Foreign relations and treaty making are essential functions of any legitimate government. The President has the authority to make international agreements on behalf of the United States, and the Senate or Congress as a whole must approve any treaties. But those with the most knowledge of the subject—the officials sitting at the negotiating table or working in the foreign embassy—do not have the ultimate say in whether a foreign relations policy or treaty is presented to Congress for consideration; that power lies exclusively with the President. In response to increasingly vocal dissent by Foreign Service officers during the Vietnam War, the Department of State designed a process that purported to give those officers a voice to oppose decisions by their superiors called the Dissent Channel. Today, through the Dissent Channel, Foreign Service officers can send dissenting memoranda directly to their superiors.
But the Dissent Channel can also be used to neutralize opposition by quarantining dissent within the bureaucracy. The recent revelations by former National Security Agency (NSA) contractor Edward Snowden have demonstrated the impact any government employee with access to sensitive information can have when the employee lacks a constructive outlet for dissent within the bureaucratic structure.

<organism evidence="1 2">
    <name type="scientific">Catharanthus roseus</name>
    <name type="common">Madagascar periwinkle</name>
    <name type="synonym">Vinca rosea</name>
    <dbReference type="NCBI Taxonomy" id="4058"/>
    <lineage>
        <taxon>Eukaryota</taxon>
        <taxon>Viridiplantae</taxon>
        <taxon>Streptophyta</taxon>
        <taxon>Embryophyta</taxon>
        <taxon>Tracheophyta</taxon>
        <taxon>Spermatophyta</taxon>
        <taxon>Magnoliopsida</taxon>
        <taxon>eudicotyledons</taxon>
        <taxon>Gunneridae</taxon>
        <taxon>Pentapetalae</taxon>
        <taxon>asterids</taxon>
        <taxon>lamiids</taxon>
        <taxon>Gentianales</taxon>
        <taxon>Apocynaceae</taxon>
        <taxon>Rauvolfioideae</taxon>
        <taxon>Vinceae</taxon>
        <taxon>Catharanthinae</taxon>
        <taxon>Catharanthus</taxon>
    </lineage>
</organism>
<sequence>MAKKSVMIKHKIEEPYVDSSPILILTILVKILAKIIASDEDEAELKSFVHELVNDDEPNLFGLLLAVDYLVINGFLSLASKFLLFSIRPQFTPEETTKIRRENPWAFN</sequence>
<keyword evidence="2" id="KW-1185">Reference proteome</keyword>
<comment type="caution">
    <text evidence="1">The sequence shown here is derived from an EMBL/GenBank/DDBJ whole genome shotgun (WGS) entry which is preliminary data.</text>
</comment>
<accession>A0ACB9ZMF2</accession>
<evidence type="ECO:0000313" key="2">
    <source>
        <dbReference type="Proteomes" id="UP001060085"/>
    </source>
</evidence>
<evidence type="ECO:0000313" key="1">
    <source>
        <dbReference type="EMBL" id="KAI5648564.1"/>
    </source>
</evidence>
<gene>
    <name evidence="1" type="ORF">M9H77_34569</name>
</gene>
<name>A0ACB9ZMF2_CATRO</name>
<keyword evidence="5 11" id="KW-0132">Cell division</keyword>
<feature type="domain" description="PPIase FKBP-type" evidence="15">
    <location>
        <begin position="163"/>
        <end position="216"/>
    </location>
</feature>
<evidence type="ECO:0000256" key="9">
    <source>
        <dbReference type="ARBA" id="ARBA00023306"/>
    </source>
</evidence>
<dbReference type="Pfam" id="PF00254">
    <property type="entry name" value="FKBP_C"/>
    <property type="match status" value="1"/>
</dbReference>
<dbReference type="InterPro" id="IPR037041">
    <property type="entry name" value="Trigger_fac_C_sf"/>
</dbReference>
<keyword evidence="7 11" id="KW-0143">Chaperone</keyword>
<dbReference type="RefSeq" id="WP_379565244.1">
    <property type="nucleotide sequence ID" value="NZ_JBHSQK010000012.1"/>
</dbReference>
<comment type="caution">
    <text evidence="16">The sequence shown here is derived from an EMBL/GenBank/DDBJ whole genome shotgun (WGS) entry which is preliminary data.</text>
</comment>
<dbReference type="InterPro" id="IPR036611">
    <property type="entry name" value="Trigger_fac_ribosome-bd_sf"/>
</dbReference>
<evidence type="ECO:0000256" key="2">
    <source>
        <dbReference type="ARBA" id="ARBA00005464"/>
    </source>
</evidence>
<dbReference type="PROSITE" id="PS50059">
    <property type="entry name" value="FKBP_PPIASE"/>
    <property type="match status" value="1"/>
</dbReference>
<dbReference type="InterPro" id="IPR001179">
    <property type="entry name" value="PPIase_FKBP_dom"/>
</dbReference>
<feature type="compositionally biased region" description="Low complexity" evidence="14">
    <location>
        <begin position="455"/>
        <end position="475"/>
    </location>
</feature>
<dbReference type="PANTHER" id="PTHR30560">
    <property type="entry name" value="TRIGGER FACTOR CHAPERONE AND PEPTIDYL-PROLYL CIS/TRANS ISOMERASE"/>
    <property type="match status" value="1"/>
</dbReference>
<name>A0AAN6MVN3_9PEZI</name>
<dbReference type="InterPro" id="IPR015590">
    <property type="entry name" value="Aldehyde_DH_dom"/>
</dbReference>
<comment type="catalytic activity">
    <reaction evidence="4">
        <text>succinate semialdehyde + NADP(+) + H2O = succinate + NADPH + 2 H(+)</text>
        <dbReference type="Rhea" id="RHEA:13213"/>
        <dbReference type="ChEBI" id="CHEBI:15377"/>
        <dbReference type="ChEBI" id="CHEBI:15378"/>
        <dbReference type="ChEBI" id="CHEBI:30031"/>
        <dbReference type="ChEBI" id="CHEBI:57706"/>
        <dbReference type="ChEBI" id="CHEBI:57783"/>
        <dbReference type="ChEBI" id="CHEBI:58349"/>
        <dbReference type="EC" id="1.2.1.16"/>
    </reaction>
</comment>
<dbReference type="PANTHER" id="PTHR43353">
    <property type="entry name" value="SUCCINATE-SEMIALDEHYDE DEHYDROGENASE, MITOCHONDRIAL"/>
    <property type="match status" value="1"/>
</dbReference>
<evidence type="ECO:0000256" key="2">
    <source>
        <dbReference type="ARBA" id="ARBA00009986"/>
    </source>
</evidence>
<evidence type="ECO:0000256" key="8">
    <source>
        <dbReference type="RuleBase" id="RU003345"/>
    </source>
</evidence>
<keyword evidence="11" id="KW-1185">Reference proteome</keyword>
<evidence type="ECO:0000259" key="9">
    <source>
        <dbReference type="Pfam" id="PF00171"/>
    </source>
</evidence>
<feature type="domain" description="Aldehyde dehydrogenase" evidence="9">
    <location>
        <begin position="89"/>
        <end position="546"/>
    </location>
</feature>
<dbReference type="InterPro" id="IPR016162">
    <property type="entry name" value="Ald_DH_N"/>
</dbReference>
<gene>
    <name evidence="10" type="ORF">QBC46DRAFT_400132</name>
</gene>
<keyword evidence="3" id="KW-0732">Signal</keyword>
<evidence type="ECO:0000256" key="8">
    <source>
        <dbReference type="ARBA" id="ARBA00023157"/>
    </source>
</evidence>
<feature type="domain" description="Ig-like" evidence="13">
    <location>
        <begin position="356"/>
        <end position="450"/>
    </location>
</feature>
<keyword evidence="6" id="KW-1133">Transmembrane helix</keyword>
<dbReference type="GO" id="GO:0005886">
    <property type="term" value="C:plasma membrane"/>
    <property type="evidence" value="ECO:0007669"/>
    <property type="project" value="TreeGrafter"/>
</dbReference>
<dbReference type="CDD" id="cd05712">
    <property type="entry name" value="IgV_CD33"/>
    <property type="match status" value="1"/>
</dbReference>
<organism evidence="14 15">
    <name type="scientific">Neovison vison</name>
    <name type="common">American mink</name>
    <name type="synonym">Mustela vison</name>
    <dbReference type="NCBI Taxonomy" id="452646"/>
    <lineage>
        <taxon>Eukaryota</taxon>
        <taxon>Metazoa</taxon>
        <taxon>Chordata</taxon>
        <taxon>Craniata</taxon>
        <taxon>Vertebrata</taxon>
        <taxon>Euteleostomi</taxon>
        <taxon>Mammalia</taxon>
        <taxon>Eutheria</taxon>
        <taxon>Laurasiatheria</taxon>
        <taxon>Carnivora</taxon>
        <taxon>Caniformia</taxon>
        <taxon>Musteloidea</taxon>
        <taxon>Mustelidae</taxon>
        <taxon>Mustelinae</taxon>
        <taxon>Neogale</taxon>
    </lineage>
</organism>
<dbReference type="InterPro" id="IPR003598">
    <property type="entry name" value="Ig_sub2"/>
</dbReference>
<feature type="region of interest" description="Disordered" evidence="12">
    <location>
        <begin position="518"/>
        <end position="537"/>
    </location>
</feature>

This Note addresses the structural allocation of power over foreign policy in the United States’ federalist system and suggests that the current allocation, which heavily favors the President, can be balanced pragmatically only through a robust political check combined with a reinvigorated legislative check, both of which would require a publicized dissent mechanism and protections for dissenters.
the Dissent Channel, international treaties, treaty, agreement, American diplomacy, United States foreign policy, checks and balances, Secretary of State, Holmes v. Jennison, Shurtleff v. United States, treaty-making process, State Department, Wilson v. Libby, Joseph Wilson, John Brady Kiesling, Edward Snowden